An experiment to deliberately release genetically modified mosquitos into Brazil appears to have failed miserably – and may have even resulted in 'super-mosquitos' according to a Yale research study published earlier this month.
During a 27-month experiment aimed at curbing the spread of Yellow Fever, Dengue, Zika and other mosquito-borne diseases, approximately 450,000 male "OX513A" mosquitos modified by UK biotech company Oxitec were released into the wild in 2013. Females who mate with the designer mosquitos produce non-viable offspring, while Oxitec said that the man-made modifications wouldn't make it into the local insect population.
While the experiment initially proved a success - dramatically reducing mosquito populations in the Brazilian city of Jacobina by up to 85%, the mosquitos adapted.
"The claim was that genes from the release strain would not get into the general population because offspring would die," said professor of ecology and evolutionary biology, Jeffrey Powell. "That obviously was not what happened."
What's more, the OX513A genes were passed on to offspring that was able to reproduce anyway.
Around the 18-month mark, the number of mosquitos returned to pre-release levels, while females opted to avoid mating with the weaker, genetically-modified mosquitos at the same time in a phenomenon known as "mating discrimination" according to Powell.
According to the paper, some of the mosquitos likely have "hybrid vigor," resulting in "a more robust population than the pre-release population" which may be more resistant to insecticides.
Oxitec told Gizmodo that the Yale study "was found to contain numerous false, speculative and unsubstantiated claims and statements about Oxitec’s mosquito technology," and provided a three-page document outlining the company's issues with the research. In particular, Oxitec notes that the paper fails to identify any "negative, deleterious or unanticipated effect to people or the environment from the release of OX513A mosquitoes."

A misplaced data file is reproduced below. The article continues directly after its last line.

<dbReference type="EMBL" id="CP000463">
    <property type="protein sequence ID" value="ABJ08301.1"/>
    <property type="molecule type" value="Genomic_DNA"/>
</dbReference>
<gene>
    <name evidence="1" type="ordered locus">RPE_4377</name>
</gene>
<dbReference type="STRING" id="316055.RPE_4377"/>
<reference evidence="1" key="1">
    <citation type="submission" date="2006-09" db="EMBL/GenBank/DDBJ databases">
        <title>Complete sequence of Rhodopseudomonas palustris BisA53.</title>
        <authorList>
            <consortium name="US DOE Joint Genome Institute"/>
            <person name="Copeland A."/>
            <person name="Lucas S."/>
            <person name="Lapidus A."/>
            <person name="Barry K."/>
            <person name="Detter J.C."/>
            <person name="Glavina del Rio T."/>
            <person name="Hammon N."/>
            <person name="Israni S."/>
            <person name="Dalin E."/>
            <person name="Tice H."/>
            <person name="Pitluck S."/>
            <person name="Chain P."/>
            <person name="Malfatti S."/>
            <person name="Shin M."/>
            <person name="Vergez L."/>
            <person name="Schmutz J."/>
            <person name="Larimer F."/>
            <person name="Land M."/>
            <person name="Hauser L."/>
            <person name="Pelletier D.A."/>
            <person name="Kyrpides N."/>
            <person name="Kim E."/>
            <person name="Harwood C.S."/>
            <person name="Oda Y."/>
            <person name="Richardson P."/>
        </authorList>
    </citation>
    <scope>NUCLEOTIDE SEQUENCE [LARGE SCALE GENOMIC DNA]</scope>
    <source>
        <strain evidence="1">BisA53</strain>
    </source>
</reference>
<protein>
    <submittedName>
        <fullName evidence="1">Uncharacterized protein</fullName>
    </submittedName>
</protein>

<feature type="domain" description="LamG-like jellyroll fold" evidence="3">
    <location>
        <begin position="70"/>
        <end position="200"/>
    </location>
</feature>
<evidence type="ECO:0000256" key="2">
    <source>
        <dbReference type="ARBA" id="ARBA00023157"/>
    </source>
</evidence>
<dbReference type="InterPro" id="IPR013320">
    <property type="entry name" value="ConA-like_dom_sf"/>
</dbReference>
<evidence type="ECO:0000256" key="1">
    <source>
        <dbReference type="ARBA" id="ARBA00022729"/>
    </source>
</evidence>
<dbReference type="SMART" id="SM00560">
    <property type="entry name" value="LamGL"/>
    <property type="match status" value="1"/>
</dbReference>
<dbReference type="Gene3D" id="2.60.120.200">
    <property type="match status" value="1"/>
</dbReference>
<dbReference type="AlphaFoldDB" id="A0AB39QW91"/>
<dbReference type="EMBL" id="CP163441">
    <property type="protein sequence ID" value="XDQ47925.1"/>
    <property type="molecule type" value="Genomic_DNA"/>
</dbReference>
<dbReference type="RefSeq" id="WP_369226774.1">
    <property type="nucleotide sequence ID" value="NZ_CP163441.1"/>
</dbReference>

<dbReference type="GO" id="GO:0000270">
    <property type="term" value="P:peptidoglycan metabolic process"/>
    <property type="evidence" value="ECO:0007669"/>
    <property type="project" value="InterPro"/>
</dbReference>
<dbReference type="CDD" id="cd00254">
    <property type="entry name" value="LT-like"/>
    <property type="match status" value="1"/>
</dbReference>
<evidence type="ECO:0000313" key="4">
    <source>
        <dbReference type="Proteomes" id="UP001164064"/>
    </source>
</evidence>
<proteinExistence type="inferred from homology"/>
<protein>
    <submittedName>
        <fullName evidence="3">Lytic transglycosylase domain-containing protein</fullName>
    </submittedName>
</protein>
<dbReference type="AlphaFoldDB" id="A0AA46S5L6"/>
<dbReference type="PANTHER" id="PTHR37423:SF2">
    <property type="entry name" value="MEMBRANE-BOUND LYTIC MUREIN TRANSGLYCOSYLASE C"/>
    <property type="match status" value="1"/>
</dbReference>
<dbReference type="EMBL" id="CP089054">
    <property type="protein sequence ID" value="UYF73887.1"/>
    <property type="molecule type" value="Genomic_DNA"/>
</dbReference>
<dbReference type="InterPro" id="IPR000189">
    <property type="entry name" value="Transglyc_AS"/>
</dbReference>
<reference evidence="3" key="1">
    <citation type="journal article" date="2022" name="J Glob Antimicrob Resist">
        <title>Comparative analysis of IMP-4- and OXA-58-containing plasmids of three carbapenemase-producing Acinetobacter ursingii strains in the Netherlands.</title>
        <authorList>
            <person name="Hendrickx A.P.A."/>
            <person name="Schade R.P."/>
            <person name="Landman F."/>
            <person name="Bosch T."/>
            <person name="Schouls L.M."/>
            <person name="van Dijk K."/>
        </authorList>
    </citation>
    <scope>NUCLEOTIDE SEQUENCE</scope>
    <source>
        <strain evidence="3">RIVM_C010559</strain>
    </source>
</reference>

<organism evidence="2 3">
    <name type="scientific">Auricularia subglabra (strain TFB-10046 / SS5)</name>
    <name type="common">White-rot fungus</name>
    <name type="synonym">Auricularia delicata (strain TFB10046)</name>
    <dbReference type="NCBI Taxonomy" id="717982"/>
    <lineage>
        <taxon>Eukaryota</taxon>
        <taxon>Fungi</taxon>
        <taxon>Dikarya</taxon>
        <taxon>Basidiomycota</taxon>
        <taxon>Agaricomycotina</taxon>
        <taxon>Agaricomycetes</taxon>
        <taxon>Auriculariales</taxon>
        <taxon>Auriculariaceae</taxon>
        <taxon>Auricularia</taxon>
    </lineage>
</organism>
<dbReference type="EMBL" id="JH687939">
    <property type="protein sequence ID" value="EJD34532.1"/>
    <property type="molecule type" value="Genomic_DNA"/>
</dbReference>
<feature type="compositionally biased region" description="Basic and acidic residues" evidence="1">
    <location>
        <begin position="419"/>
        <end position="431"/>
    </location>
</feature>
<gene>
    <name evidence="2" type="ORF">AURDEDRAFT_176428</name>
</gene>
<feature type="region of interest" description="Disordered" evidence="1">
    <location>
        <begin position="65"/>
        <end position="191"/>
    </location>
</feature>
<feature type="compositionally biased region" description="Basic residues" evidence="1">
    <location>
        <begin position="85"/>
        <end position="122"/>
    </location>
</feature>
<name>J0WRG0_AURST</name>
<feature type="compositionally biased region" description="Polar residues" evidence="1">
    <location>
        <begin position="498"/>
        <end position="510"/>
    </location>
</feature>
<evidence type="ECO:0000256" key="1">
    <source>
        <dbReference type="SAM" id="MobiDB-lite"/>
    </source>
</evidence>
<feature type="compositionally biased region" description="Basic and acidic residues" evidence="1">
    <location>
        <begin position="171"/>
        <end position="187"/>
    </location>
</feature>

According to Oxitec, the “OX513A self-limiting gene does not persist in the environment,” and that the “limited 3-5% survival of the OX513A strain means that, within a few generations, these introduced genes are completely eliminated from the environment.”
Meanwhile, according to German outlet Deutsche Welle, the failure of Oxitec's experiment has raised alarm among scientists and environmentalists.
Biologists critical of genetic engineering go one step further with their criticism, among them the Brazilian biologist José Maria Gusman Ferraz: “The release of the mosquitos was carried out hastily without any points having been clarified,” Ferraz told the newspaper Folha de S. Paulo.
The Munich-based research laboratory Testbiotech, which is critical of genetic engineering, accuses Oxitec of having started the field trial without sufficient studies: “Oxitec’s trials have led to a largely uncontrollable situation,” CEO Christoph Then told the German Press Agency, dpa. “This incident must have consequences for the further employment of genetic engineering”, he demanded.
Mosquito-borne diseases are a massive health problem in developing countries, and of increasing concern in developed regions such as the southern United States.